But if you want them to head down to a pool or garden, consider a more rounded layout. People are more likely to fan out in different directions with that layout.

Curving Stone Steps with Grass

Curving Stone Steps with Grass

Sometimes, stone steps can dominate a garden, causing the grass to appear smaller. These circular steps featured in “The Spirit of Stone,” a 2017 book, have sections of grass between each level, preventing the staircase from dominating the yard.

Photo by: Jan Johnsen

Jan Johnsen

“I love rounded steps because I think that curves in the landscape comfort us and soothe us,” Johnsen says. “Curved steps are always so inviting.”

Plan Out Your Plants

If you want to add flowers and plants to frame your walkway, be sure to make the walkway at least one foot wider than you were originally planning, she says.

Plants and Flowers Along Stone Walkway

Plants and Flowers Along Stone Walkway

If you want to add flowers to frame your walkway, be sure to make the path at least one foot wider than you were originally planning, recommends landscape designer and author Jan Johnsen. Many plants, such as yellow Japanese forest grass, will grow over the path, making it seem much narrower.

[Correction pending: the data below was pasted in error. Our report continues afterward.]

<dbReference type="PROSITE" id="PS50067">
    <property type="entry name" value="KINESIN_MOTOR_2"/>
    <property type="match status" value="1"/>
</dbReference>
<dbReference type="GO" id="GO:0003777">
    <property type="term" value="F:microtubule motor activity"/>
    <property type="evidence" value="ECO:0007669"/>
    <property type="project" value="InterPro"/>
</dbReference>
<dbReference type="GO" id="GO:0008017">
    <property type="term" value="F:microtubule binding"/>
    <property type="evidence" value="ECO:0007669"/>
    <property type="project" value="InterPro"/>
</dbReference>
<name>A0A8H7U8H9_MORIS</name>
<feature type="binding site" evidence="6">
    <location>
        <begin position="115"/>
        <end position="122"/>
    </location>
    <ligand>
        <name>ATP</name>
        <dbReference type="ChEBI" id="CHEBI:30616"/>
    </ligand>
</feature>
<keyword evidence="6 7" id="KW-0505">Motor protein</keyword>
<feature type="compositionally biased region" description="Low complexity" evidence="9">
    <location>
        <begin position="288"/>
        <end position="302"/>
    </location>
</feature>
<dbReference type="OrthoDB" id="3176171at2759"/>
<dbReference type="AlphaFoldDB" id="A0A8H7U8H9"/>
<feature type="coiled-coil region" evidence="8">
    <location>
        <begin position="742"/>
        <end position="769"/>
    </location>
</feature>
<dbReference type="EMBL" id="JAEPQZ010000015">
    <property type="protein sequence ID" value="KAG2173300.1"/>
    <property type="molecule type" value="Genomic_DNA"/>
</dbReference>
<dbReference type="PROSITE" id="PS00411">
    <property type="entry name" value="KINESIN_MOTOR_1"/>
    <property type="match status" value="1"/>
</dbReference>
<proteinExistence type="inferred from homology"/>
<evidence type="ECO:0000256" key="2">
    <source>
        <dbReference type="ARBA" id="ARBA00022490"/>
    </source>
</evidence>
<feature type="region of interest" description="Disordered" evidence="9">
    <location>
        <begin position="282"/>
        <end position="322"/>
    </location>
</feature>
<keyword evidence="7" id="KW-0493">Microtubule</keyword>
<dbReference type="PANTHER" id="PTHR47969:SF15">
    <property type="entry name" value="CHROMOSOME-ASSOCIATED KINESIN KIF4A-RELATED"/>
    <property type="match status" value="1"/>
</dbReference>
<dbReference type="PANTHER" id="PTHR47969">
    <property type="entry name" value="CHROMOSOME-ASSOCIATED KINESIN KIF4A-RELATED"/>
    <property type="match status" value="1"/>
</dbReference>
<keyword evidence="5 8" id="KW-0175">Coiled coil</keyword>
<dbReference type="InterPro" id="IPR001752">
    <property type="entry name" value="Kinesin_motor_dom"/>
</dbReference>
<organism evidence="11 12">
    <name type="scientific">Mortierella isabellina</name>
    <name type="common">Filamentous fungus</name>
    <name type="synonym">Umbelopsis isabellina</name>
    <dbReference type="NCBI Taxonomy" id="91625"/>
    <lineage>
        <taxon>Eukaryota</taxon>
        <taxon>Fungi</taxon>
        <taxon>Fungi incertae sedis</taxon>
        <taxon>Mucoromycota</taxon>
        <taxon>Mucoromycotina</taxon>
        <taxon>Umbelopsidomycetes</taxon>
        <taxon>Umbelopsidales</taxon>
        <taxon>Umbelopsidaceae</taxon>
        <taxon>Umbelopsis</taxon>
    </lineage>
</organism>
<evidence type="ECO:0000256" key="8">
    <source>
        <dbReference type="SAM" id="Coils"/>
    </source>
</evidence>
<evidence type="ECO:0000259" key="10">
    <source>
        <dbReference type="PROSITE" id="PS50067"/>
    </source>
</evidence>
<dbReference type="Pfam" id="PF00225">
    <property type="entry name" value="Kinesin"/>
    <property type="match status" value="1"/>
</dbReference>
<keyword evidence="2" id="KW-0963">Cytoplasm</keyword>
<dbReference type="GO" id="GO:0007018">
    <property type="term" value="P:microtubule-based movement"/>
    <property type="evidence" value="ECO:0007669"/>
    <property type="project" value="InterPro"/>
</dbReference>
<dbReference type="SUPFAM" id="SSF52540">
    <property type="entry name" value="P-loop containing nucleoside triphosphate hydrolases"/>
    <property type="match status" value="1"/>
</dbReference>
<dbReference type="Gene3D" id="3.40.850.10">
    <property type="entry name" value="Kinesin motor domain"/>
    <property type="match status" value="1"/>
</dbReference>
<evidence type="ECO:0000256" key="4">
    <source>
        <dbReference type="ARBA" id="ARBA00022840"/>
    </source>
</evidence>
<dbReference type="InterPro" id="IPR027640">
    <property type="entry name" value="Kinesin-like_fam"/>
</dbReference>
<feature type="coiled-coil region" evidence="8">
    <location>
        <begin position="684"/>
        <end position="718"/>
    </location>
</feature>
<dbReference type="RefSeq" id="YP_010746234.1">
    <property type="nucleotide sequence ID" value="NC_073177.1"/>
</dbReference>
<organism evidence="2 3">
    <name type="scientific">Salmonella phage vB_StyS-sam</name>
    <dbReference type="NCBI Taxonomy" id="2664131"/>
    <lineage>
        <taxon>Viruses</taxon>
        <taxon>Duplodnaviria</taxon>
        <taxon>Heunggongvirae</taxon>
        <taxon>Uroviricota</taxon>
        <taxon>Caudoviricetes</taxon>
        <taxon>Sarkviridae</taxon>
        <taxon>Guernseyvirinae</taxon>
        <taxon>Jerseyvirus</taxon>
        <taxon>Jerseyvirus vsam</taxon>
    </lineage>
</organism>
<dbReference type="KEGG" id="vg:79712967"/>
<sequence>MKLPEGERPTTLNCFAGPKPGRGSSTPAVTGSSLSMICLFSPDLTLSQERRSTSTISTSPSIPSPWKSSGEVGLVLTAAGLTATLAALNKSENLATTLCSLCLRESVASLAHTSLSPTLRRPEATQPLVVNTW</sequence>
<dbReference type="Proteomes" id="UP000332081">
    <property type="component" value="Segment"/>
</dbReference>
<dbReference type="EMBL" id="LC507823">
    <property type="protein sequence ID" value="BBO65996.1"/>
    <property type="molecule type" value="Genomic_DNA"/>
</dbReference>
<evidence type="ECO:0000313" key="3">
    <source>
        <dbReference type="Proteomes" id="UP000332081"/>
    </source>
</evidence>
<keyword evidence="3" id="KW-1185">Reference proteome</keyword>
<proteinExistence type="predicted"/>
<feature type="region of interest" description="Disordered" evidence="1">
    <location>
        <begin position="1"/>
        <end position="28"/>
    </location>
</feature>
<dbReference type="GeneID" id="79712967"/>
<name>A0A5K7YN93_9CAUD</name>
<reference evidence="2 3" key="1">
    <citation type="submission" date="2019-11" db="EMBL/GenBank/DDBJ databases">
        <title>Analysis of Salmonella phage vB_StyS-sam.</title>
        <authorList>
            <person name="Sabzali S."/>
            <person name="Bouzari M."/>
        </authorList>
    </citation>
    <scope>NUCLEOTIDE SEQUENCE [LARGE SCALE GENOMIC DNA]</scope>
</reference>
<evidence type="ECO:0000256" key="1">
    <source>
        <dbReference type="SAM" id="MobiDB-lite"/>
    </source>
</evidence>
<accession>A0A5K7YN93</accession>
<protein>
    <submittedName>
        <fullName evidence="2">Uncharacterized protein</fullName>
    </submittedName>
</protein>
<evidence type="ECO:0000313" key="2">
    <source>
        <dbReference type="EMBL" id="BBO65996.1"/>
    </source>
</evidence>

Photo by: Jan Johnsen

Jan Johnsen

Many plants, such as yellow Japanese forest grass, will grow over the path. You don’t want the steps to become a narrow little runway.

“If you have the plants growing on side of the steps, they tend to encroach on the steps,” Johnsen says.

Another idea is to place Belgian blocks flat into the ground in alternating rectangles. Plants can be added to separate the blocks, adding color and framing the walk.

Belgian Blocks Stone Walkway

Belgian Blocks Stone Walkway

An eye-catching stone walkway featured in “The Spirit of Stone,” a 2017 book, was created by lying Belgian blocks flat into the ground in alternating rectangles. Plant life was added to separate the blocks of rectangles, adding color and framing the walk.

Photo by: Jan Johnsen

Jan Johnsen

“The low-growing plants help soften the size and make them look all part of the scene,” she says.

Craft a Staircase